These 3 large Hawaiian finches, among the least known of the Drepanidinae, share remarkably similar and dismal histories. All were known historically mainly or entirely from a limited area on the Kona (western, leeward) side of the island of Hawai‘i, although the fossil record shows that the same or closely related species once probably occurred throughout the main Hawaiian islands. All 3 were first discov-ered by ornithological collectors in the waning years of the nineteenth century, were apparently unknown to native Hawaiians at the time, and disappeared forever in less than a decade following their discovery. There are no credible records of any of the species after the last specimens of each were taken. The only published observations of these birds in life come from Scott Wilson's first and brief exposure to the Kona Grosbeak (Wilson 1888, Wilson and Evans 1890); from Walter Rothschild's collectors Henry Palmer (Rothschild Rothschild 1892b, Rothschild 1893a) and George C. Munro (Munro 1944a); and from the naturalist R. C. L. Perkins (Perkins Perkins 1893b, Perkins 1903). Although these published sources have been cited time and again, because all the species are extinct there is no recourse but to turn to them once more. The present compilation augments these traditional sources with much original data from a thorough check of world museum collections for all extant specimens of the 3 species, as well as with original observations from G. C. Munro's unpublished field journal in the B. P. Bishop Museum, Honolulu (cited throughout this account as “Munro journal”).
The Kona Grosbeak (also called Kona Finch or Grosbeak Finch) was first obtained on 21 June 1887 by Wilson and last collected in September 1892 by Perkins, the period of its historical existence thus lasting 5 years and 6 months. Munro (Munro 1944a: 131), who was evidently the source for the last year of observation given by Berger (Berger 1972b) and Grant (Grant 1995), credits Perkins with encountering this species in 1894, but Perkins made no mention of a sighting in 1894, either in publication (1903) or in his field notes (Banko 1986), and no specimens exist with such a date. Thus Banko (Banko 1986) is correct that the last evidence of the species is from 1892.
Palmer shot the first Greater Koa-Finch (also called Orange Koa-Finch) on 26 September 1891, and Perkins took the last specimens in March 1896, giving the species a historical existence of only 4 years and 6 months, even though it persisted for three and a half years longer than the Kona Grosbeak.
The Lesser Koa-Finch (also called Yellow-headed Koa-Finch) was obtained only by Palmer and Munro, who collected their first specimen on 30 September 1891 and their last on 16 October of the same year, for a total historical existence of only 17 days.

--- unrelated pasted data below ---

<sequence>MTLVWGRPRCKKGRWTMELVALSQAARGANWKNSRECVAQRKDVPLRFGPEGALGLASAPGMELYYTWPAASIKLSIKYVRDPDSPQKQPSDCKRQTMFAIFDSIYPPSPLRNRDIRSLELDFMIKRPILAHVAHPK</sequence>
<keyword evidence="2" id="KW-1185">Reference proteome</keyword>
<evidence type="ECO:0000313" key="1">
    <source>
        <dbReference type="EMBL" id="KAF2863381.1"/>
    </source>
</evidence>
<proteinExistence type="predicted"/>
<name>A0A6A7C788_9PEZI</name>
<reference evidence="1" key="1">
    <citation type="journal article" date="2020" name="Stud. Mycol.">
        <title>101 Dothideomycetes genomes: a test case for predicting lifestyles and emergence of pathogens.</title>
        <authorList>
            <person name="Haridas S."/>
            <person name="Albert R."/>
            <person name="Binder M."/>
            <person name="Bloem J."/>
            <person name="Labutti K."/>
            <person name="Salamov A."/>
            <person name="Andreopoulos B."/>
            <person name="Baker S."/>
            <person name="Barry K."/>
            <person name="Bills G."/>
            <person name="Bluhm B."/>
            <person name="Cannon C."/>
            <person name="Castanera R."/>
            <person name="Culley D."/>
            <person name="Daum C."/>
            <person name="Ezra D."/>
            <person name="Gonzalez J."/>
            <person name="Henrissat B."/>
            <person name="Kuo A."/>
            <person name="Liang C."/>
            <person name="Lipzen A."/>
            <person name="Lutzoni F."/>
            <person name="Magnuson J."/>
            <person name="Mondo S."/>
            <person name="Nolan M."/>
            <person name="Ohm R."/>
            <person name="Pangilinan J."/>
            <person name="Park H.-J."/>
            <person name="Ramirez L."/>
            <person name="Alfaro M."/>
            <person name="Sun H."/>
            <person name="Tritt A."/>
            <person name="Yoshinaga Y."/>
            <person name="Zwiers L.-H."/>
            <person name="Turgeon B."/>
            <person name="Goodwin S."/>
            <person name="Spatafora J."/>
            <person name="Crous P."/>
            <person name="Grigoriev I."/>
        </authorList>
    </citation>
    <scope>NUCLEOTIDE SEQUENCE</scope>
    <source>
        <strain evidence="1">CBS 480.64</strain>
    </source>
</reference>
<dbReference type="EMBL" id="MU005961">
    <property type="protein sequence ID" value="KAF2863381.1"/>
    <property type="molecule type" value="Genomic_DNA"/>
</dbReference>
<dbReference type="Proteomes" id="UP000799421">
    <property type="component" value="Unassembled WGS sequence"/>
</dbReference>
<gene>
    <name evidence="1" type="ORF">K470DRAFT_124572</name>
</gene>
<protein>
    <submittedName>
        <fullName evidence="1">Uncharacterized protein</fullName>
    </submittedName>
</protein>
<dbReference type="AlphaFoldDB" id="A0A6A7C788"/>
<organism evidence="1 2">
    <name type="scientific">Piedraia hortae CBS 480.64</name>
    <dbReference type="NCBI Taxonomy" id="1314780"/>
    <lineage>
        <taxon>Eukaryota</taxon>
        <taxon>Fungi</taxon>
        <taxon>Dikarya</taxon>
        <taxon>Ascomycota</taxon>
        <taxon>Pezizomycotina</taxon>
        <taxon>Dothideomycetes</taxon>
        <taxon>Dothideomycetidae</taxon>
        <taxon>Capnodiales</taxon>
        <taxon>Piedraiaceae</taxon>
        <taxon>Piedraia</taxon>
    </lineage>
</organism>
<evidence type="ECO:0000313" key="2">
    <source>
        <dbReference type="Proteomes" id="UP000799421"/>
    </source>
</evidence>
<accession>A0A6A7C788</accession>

Historically, these 3 species were confined to mesic forests at middle elevations on the drier, leeward slopes of the island of Hawai‘i; only the Greater Koa-Finch was found elsewhere. The Kona Grosbeak was closely associated with the naio, or bastard sandalwood, tree (Myoporum sandwicense) growing on relatively recent ‘a‘a lava; its massive beak, hypertrophied jaw muscles, and “thick tongue like a parrots” (Munro journal: 25 Sep 1891) were adaptations for processing the small, very hard fruits of that plant. The beaks of the koa-finches, as their name implies, were adapted for cutting the green pods of the leguminous koa tree (Acacia koa). The stomachs of the koa-finches were very large and thin-walled for processing large masses of vegetable material, in contrast to the much smaller gastrointestinal tract of the Kona Grosbeak (Perkins 1903, Munro 1944a). All 3 species had the characteristic drepanidine odor “in a marked degree” (Perkins 1903: 440), and the flesh of the koa-finches was also reported to have a strong odor (Munro 1944a). Although each species varied its diet somewhat, the birds were undeniably specialized feeders and doubtless could not have survived in places where their principal food plant was absent.
There is no evidence that native Hawaiians in the nineteenth century had any knowledge of these species. Perkins (Perkins 1893b), followed by Wilson and Evans (Wilson and Evans 1890), applied the name “palila” to the Kona Grosbeak, but this was merely a lapse intended for Loxioides bailleui, to which the name belongs. Of the Greater Koa-Finch, Palmer stated that “natives on Hawaii called the bird ‘poupou' and ‘Hopue,' but did not seem to be well acquainted with it” (Rothschild 1893a: 204), but Perkins (Perkins 1903: 440) considered the accuracy of this statement to be very doubtful, saying that “natives with a really extensive knowledge of the avifauna, to whom the skins were shown, declined to give them a name, and even suggested that they were ‘malihini' (foreign).”
The history of these 3 enigmatic finches, whose discovery was nearly simultaneous with their disappearance, has been the source of considerable wonder. What were the causes of such restricted distributions and almost instantaneous disappearance? In light of the massive loss of species diversity and island populations shown by the fossil record (James and Olson 1991, Olson and James 1991), the extinctions seem less remarkable, a few among many. Perhaps speculation should focus instead on what caused the prolonged survival of these 3 finches in the Kona District of Hawai‘i I., when all other populations of their relatives had long since been extinct.